That’s the word in pop culture. It’s hard to keep up with the revolving doors of TV programming, but the primetime schedule is well populated with psychics (“Medium”), ghosts (“Ghost Whisperer”), vampires (“True Blood”), demons (“Supernatural”) and other paranormal wonders (“Heroes,” “Lost,” etc.). That’s not even counting the movies, the books and the blogs.
Some observers wonder if this fascination with things that go bump in the night indicates a rising interest in so-called alternative realities.
A rising interest? It’s already high. Gallup polls consistently find that about 75 percent of Americans hold some form of belief in the paranormal, including extrasensory perception, ghosts, telepathy, clairvoyance, astrology, communicating with the dead, witches, reincarnation or channeling.
This is old news in East Tennessee, which has long offered fertile ground for supernatural stories – and little wonder, with its hills and hollers, its spiritual fervor and its long heritage of early Native American and Scots-Irish settlers (who brought tales from the old countries).
It’s all familiar territory for Nancy Hamblen Acuff, a well-known researcher into alternative realities for three decades, about as long as she taught developmental psychology at ETSU before retiring in 1993. As the official historian for her native Sullivan County, she dug into local folklore – and that led her to ghost hunting.
“I started to collect these stories and began to realize there’s more to this than folklore,” she explained in a phone interview. “With my background in psychology, I had to say this is not just someone’s fantasy or mental illness. This is something else.”
She started to research what that something else might be, including investigating reports of unexplainable events.
“When someone calls me about a problem, I follow it almost as a detective would,” Acuff said. “What kind of occurrence is this? How often does it occur? What was the person’s religious and ethnic background? There are hundreds of questions.”
She recalled a sighting in Johnson City, where a woman who bought an old home kept seeing a man in a World War I army uniform carrying an umbrella. She also heard children’s voices and a barking dog.
Acuff discovered that a minister lived there around 1920, and he was so proud of his wartime service as a chaplain that he often wore his uniform around the property. His family owned a dog.
“I think he was simply captured in time, a true ghost,” Acuff said. “Sounds and images are frozen in time … like a shadow or part of a photograph left in a place. It may diffuse over time. But you’re hearing that puppy from 1920.”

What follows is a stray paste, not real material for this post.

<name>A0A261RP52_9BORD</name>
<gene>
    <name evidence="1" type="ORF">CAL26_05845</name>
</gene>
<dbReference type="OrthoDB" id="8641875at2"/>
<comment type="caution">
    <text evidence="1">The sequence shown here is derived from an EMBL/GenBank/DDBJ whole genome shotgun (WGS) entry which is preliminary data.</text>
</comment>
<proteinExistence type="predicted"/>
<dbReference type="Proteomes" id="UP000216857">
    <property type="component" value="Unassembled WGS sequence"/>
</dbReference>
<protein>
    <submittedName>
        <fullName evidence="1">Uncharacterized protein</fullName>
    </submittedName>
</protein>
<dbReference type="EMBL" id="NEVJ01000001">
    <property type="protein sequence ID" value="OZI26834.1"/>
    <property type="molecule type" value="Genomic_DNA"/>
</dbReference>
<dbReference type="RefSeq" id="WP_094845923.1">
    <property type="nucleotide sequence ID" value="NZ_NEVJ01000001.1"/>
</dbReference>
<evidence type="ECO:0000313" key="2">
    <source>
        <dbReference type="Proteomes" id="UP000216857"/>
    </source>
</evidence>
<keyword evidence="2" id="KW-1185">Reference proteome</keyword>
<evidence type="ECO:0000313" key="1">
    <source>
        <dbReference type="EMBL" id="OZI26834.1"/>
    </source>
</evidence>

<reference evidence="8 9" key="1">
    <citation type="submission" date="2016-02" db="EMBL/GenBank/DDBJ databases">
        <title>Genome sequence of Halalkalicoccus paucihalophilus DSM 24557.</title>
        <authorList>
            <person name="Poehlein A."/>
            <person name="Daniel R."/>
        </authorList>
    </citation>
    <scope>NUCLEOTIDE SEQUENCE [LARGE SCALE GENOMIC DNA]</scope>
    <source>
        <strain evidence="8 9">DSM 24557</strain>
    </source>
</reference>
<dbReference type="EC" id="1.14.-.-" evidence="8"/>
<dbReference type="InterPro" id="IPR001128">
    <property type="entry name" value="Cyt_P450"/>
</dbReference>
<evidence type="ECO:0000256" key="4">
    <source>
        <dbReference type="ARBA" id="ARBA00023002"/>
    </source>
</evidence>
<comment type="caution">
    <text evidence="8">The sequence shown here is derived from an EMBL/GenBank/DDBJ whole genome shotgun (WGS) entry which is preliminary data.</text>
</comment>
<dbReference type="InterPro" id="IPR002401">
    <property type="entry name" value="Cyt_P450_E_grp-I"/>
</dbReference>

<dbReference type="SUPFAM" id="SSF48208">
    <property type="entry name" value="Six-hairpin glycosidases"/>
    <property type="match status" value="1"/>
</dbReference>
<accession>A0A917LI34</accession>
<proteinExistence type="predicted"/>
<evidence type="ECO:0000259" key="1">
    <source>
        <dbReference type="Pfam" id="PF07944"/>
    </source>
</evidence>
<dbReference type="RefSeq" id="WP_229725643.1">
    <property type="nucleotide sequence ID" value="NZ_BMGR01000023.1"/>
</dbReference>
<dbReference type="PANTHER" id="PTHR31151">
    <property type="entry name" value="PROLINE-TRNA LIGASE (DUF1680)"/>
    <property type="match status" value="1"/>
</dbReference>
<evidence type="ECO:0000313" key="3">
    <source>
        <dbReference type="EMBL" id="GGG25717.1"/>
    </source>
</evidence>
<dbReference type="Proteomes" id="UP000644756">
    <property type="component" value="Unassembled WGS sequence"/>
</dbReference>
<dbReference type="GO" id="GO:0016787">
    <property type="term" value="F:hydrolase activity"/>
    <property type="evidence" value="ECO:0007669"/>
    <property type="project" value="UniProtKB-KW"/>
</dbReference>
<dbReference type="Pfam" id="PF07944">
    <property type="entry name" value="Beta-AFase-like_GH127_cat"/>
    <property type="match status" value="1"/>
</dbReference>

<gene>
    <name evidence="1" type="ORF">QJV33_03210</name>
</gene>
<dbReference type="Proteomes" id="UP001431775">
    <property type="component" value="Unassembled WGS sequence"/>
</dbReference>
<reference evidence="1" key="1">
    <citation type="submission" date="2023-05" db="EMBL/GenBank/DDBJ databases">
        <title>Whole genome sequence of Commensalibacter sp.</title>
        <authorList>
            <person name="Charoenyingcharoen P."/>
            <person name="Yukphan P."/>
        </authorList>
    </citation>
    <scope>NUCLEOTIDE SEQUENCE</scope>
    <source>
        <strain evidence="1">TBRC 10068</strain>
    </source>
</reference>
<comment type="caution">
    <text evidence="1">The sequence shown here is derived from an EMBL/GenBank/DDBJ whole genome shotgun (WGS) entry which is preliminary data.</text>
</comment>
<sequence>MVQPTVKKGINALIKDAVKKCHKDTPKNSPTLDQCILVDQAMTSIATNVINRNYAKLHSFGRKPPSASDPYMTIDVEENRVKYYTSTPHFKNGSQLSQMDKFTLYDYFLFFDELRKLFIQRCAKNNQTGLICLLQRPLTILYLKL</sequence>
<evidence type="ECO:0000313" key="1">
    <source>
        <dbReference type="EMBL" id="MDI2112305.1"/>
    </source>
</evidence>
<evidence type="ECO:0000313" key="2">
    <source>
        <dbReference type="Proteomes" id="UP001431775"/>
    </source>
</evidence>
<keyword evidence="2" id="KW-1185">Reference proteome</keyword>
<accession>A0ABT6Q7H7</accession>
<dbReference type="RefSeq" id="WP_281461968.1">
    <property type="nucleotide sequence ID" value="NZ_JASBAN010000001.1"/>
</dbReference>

Acuff, who earned a Ph.D. at Ohio State University, also believes in what she calls spirits, “the essence of the person, an entity that can move even in places where they didn’t live in their lifetime.”
The 1990 hit movie Ghost was “one of the more sensitively and accurately done” portrayals of that phenomenon, she said. She thinks the movie may have been a turning point in American acceptance of supernatural phenomena.
Acuff, who was reared as a Christian and now considers herself a “real unitarian, who believes Jesus is the messiah,” believes that acceptance is a good thing.
“We do not handle death well in this society,” she said. “We are just now moving into a state when we’re beginning to recognize our mortality.”
Acuff suspects more traditional societies, such as those of Native Americans, held a better grasp on death than more complex ones.
“They accepted death as an integral part of the life cycle,” she said. “More complex societies run into so much denial.”
In other words, people in a more modern society find it easier to believe we’re able to keep death at bay with technology, whether it’s chemotherapy or cryogenics or cloning.
But Acuff thinks American views about life, death and afterlife – including how they think about ghosts and spirits – are growing up.
“I think we’re coming into a time of great spiritual maturity,” she said.
That maturity, according to Acuff, understands that life exists in different dimensions, even though we live in only one of them. The mysterious events that stretch the limits of belief – those are strange and rare openings into alternative dimensions.
“And that’s all right,” she said. “Maybe we’re not supposed to know about the other dimensions. Maybe it’s only by accident that we do know.”
Johnson City (Tenn.) Press, 8 Aug. 2009. (Parts of this column were first published on 29 Oct. 2005.)